Granby Prentice will be partnering with Pacific Coast Capital Partners, a real estate finance and investment firm, to manage the properties. On its website, Pacific Coast Capital Partners lists the same Los Angeles address as Granby Prentice.
The debt assumed by Granby Realty Holdings in 2005 was taken over by Granby Prentice from Redwood Capital Finance Company in April 2016, just a month after Granby Prentice was incorporated. Redwood, also a Delaware based company, lists a now-cancelled California branch of the company with the same Los Angeles address as the two other companies.
To understand the foreclosure proceedings at Granby Ranch, it is important to understand the various metropolitan districts at work in the area.
A metro district is a special tax district, like a fire or water district, that serves to fill a gap in the services provided by a county or municipal government. A metro district is a type of special district approved by the local government, and the districts are often controlled by developers.
The Granby Ranch community is made of 10 separate metro districts: Headwaters, SolVista, Granby Ranch and Granby Ranch Districts 2-8. While Headwaters is the service district, managing infrastructure for the Granby Ranch area, the other districts are known as “financing districts” and fund these costs.
The Headwaters board is a tightly controlled group managed by both sides of the Granby Ranch corporate structure. Its chair is Lance Badger, vice president of Real Estate Development for Granby Realty Holdings. The only other person on the Headwaters board is Dustin Lombard, the chief financial officer of Granby Ranch.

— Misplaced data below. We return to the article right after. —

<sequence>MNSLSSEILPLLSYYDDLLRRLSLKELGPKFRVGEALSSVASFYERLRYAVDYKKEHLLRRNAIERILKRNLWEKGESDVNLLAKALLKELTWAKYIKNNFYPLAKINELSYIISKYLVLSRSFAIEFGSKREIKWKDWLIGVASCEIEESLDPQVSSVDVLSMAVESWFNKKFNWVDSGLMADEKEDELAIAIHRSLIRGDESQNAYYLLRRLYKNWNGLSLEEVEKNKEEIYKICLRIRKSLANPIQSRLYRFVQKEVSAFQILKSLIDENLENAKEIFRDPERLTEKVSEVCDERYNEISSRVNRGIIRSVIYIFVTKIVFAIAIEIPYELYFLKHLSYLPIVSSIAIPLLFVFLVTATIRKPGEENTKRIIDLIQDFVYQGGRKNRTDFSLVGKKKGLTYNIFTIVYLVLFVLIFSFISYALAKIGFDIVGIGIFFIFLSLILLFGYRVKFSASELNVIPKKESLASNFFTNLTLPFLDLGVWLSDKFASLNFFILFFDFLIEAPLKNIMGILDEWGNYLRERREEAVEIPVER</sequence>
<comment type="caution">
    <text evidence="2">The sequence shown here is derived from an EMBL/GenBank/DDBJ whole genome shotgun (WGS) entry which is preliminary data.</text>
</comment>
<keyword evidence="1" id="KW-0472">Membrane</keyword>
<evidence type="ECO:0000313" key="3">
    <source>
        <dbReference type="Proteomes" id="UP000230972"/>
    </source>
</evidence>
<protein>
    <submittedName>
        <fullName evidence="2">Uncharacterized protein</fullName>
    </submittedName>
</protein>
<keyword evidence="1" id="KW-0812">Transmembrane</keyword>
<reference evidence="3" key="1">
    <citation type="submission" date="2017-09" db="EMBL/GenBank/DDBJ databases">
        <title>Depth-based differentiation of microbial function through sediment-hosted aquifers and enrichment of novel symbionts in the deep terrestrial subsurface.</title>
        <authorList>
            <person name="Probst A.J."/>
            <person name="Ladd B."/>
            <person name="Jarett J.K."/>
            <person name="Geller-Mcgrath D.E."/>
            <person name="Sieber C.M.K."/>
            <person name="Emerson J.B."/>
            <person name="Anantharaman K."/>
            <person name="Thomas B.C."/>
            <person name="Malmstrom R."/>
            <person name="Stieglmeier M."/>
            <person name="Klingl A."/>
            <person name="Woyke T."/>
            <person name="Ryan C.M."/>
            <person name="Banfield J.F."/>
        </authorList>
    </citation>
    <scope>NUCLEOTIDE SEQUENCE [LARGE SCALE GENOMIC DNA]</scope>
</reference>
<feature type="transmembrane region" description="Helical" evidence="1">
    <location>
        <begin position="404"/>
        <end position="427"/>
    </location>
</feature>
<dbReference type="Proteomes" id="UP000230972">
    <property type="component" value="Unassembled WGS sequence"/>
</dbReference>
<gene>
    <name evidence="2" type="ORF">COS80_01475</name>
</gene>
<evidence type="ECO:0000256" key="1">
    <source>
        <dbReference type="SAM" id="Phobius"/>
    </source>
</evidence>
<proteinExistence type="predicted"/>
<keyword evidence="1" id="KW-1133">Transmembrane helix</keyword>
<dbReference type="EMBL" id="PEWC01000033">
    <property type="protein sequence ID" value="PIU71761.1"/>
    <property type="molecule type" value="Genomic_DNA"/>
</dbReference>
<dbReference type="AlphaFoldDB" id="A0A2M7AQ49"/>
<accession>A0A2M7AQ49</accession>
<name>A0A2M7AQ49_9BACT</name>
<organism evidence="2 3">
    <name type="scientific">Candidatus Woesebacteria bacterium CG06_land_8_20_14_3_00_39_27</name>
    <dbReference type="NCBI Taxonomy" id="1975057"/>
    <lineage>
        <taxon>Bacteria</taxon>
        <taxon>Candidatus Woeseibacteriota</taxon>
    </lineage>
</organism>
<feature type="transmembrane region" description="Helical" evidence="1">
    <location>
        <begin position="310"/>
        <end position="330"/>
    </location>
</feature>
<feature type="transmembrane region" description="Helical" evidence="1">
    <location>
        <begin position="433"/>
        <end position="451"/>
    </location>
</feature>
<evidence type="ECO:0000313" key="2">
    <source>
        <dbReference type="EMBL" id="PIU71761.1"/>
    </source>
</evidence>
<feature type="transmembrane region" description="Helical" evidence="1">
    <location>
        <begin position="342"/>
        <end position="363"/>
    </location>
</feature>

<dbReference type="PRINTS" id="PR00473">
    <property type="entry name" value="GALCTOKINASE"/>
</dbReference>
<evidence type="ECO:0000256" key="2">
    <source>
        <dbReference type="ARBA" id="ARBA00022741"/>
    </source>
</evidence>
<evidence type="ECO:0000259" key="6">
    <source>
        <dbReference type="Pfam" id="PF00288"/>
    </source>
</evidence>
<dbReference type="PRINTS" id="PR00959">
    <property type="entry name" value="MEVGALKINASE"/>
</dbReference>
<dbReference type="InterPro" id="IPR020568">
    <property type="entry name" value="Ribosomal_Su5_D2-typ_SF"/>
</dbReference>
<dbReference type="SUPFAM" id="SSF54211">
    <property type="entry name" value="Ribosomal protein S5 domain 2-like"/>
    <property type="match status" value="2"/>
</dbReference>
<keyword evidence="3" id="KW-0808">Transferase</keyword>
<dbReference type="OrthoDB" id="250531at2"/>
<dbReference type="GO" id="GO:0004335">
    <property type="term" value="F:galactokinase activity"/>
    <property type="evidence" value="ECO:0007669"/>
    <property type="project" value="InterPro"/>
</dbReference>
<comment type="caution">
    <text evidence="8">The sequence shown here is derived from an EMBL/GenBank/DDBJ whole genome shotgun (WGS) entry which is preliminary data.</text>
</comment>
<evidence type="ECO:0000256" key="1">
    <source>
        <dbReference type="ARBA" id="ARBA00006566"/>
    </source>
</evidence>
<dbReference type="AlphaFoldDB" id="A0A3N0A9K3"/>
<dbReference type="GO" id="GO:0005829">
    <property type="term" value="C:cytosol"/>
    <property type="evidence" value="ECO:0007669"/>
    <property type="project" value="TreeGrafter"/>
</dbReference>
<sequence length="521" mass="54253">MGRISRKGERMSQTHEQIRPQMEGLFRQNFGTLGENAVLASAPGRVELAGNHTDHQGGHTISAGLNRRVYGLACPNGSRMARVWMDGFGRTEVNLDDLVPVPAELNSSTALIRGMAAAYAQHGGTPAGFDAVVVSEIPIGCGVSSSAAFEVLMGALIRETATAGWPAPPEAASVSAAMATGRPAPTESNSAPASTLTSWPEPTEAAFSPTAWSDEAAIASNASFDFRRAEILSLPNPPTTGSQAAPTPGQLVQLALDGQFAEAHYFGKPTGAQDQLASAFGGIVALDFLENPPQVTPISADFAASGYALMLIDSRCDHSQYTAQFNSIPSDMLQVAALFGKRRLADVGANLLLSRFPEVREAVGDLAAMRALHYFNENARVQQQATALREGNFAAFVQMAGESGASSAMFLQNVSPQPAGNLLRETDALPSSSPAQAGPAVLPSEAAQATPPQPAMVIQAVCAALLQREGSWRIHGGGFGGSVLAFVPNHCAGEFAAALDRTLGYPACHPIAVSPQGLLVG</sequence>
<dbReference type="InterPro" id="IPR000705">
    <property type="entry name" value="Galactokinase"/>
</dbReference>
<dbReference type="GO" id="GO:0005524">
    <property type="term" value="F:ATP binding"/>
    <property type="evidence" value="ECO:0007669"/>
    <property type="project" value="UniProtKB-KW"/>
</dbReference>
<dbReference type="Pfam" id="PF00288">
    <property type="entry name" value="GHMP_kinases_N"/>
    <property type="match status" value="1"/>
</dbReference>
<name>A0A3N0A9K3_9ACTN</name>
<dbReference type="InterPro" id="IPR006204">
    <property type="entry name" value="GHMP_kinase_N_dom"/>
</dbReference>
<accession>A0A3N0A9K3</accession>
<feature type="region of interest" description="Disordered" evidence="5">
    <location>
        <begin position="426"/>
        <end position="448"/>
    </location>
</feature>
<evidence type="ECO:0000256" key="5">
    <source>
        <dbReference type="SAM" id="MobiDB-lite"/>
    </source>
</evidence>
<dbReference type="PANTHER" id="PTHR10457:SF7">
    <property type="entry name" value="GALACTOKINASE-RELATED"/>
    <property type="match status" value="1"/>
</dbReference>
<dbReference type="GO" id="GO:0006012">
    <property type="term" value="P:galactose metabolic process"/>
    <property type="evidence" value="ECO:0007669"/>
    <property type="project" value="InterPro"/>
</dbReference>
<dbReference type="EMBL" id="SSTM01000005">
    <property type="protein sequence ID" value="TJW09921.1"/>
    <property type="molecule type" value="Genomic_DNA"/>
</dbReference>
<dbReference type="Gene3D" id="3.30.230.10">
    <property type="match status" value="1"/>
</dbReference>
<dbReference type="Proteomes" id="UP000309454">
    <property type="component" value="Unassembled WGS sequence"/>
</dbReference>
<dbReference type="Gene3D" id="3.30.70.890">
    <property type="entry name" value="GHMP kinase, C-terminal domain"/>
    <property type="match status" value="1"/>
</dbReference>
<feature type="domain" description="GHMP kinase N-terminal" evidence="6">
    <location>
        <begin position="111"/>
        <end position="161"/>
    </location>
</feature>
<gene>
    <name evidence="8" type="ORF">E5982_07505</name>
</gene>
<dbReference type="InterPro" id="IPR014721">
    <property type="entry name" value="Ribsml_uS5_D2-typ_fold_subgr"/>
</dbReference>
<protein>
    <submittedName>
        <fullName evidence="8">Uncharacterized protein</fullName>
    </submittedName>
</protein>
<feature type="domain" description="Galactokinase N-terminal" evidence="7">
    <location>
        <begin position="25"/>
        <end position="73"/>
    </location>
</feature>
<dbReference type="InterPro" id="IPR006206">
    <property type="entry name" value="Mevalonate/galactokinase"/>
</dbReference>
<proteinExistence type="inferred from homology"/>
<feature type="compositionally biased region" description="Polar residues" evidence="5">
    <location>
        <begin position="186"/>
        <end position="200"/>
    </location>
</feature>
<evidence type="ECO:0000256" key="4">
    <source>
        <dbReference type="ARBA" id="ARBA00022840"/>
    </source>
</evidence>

The metro district’s boundary as of 2018 was roughly 9.16 acres or about 400,000 square feet, including a 7.34 acre parcel north of Fraser River, a 1.84 acre posting parcel near the intersection of County Road 894 and Ten Mile Road, a portion of Village Road and one condo: Base Camp One Condominium Unit 400-R.
The Nov. 5 election for Headwaters Metro, which maintains operations for the entire Granby Ranch community, had three voters.
Headwaters leases property from Granby Realty Holdings, including the ski area and golf course that are often referred to as the amenities. Signed in 2006 and revised in 2012, the lease purchase agreement automatically renews for 49 additional one-year terms. Rent is paid through amenity fees.
Property owners in the Granby Ranch metro districts pay a one-time fee of $10,000 when they purchase their homes. This pool of amenity fees is to be used by Headwaters to finance the eventual purchase of the amenities.